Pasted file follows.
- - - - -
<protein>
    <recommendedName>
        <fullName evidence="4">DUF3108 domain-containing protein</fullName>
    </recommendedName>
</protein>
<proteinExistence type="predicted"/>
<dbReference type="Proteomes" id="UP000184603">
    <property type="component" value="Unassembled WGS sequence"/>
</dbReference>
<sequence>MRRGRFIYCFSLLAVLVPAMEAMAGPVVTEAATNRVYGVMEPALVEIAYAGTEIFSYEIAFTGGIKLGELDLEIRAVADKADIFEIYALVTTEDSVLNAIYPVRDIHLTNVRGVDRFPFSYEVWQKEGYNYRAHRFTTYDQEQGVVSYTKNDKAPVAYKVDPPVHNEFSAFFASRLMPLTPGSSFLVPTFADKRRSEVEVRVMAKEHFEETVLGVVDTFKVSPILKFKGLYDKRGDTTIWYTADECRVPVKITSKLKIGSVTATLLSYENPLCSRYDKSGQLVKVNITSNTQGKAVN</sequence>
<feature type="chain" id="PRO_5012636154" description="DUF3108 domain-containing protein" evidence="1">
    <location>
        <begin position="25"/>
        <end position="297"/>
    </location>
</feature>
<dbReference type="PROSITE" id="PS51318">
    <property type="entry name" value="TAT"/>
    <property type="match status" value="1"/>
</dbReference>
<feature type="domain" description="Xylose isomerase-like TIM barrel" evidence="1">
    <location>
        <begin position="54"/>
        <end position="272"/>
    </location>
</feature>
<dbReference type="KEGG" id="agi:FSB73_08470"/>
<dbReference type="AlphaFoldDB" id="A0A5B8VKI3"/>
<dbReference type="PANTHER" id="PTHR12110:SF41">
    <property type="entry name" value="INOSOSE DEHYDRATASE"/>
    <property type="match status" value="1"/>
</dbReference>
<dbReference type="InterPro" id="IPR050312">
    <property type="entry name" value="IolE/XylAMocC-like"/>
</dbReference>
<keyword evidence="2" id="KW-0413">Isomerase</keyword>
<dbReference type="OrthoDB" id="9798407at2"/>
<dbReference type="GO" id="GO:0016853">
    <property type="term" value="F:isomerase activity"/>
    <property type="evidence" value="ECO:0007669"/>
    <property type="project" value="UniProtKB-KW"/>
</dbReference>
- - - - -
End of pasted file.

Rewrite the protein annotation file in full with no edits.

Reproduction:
<protein>
    <recommendedName>
        <fullName evidence="4">DUF3108 domain-containing protein</fullName>
    </recommendedName>
</protein>
<proteinExistence type="predicted"/>
<dbReference type="Proteomes" id="UP000184603">
    <property type="component" value="Unassembled WGS sequence"/>
</dbReference>
<sequence>MRRGRFIYCFSLLAVLVPAMEAMAGPVVTEAATNRVYGVMEPALVEIAYAGTEIFSYEIAFTGGIKLGELDLEIRAVADKADIFEIYALVTTEDSVLNAIYPVRDIHLTNVRGVDRFPFSYEVWQKEGYNYRAHRFTTYDQEQGVVSYTKNDKAPVAYKVDPPVHNEFSAFFASRLMPLTPGSSFLVPTFADKRRSEVEVRVMAKEHFEETVLGVVDTFKVSPILKFKGLYDKRGDTTIWYTADECRVPVKITSKLKIGSVTATLLSYENPLCSRYDKSGQLVKVNITSNTQGKAVN</sequence>
<feature type="chain" id="PRO_5012636154" description="DUF3108 domain-containing protein" evidence="1">
    <location>
        <begin position="25"/>
        <end position="297"/>
    </location>
</feature>
<dbReference type="PROSITE" id="PS51318">
    <property type="entry name" value="TAT"/>
    <property type="match status" value="1"/>
</dbReference>
<feature type="domain" description="Xylose isomerase-like TIM barrel" evidence="1">
    <location>
        <begin position="54"/>
        <end position="272"/>
    </location>
</feature>
<dbReference type="KEGG" id="agi:FSB73_08470"/>
<dbReference type="AlphaFoldDB" id="A0A5B8VKI3"/>
<dbReference type="PANTHER" id="PTHR12110:SF41">
    <property type="entry name" value="INOSOSE DEHYDRATASE"/>
    <property type="match status" value="1"/>
</dbReference>
<dbReference type="InterPro" id="IPR050312">
    <property type="entry name" value="IolE/XylAMocC-like"/>
</dbReference>
<keyword evidence="2" id="KW-0413">Isomerase</keyword>
<dbReference type="OrthoDB" id="9798407at2"/>
<dbReference type="GO" id="GO:0016853">
    <property type="term" value="F:isomerase activity"/>
    <property type="evidence" value="ECO:0007669"/>
    <property type="project" value="UniProtKB-KW"/>
</dbReference>